Friday 30th October 2019 | Markus Meister (Welthaus, Graz)
Held at AAI Salzburg

I believe the aim of the workshop was to familiarize the participants with the discussion on food security and food sovereignty mainly by understanding what the two terms really involve and what impact they have on the world’s continued efforts to eliminate food loss and food waste by 2030 as presented in the Sustainable Development Goal (SDG 2).

The structure of the workshop:
• Food Security & Food Sovereignty
• Food Insecurity & Hunger
• Case Studies
• SDG 2: End Hunger By 2030

To kick off the workshop, we looked at some of the key definitions of the two terms: According to Food and Agriculture Organization of the United Nations (FAO, 2003), “Food security exists when all people, at all times, have physical, social and economic access to sufficient, safe and nutritious food which meets their dietary needs and food preferences for an active and healthy life. Household food security is the application of this concept to the family level, with individuals within households as the focus of concern.”

According to (FPH, 2011), “the concept of food sovereignty encompasses the importance of modes of food production and where foods come from. It highlights the relationship between the importation of cheap food and the weakening of local agricultural production and populations.”

The discussion among the participants revolved heavily around the theoretical analysis of the two terms and their impacts on the agenda to eliminate hunger. From my understanding, food sovereignty focusses on governance and modes of food production, food consumption while food security is highly concerned with food availability. Sovereignty is putting a lot of consideration on policy, that food is more than a commodity and places control of food production on the hands of the local food suppliers.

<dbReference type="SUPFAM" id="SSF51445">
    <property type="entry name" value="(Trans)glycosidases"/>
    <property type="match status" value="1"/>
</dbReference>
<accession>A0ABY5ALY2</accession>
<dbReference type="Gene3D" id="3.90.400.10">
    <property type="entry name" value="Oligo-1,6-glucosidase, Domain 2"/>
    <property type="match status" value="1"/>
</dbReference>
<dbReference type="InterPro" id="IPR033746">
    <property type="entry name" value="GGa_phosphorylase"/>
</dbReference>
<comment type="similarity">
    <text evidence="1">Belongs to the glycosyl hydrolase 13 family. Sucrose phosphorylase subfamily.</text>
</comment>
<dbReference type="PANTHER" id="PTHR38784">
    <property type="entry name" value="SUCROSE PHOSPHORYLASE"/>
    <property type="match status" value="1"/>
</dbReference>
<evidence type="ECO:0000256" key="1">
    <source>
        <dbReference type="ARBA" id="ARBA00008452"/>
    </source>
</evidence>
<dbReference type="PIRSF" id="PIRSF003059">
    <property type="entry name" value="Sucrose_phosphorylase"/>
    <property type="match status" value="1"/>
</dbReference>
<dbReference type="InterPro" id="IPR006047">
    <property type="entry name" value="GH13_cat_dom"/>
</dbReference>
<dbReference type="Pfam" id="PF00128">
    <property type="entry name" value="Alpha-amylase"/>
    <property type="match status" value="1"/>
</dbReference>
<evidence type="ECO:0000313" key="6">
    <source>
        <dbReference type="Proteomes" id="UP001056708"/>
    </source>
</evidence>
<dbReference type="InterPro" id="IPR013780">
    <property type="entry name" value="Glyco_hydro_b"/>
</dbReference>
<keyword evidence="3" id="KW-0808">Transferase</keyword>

We looked at data from different regions to have an idea of the progress the world has made to eliminate hunger. We also had a chance to look at some case studies, thereby two regions were highlighted: Pakistan and Kenya. By looking at the data the Global Hunger Index ranks countries on a scale of 100-0 point, with 0 being the best score (no hunger) and 100 being the worst. It ranked Pakistan in 2017 on 106th position out of 119 countries studied scoring 32.6 which according to Grebmer et al., is an alarming status.

Along the Global Hunger Index data, Kenya scored 23.2 in 2018 which placed the country among the lowest position within the Global Hunger index in the East Africa region. Considerably low score were reached compared to the year 2000’s score that was 36.5. I would conclude that this has to be alarming too even though the data also shows that mortality rate of children under the age of five in the country has reduced significantly and consistently for the last twenty years. Even undernourishment rates had been consistently improving until 2015 but has since begun to increase again. The data does not seem to explain the sudden shift.

A key part of our conclusion to the discussion was whether it is possible to eliminate food loss and waste by 2030. Based on the data presented by (FAO 2019), on the state of Food Security and Nutrition in the world, the progress of malnutrition is indeed very slow to achieve the global nutrition targets by the years 2025 and 2030. The issue of sustainable agricultural methods (technology) to address food security and in turn achieve food sovereignty came up several times during the discussions.

Without food, man can live at most but a few weeks; without it, all other components of social justice are meaningless.

Norman Borlaug

Written by Cynthia Richter Ojijo, AAI scholarship holder

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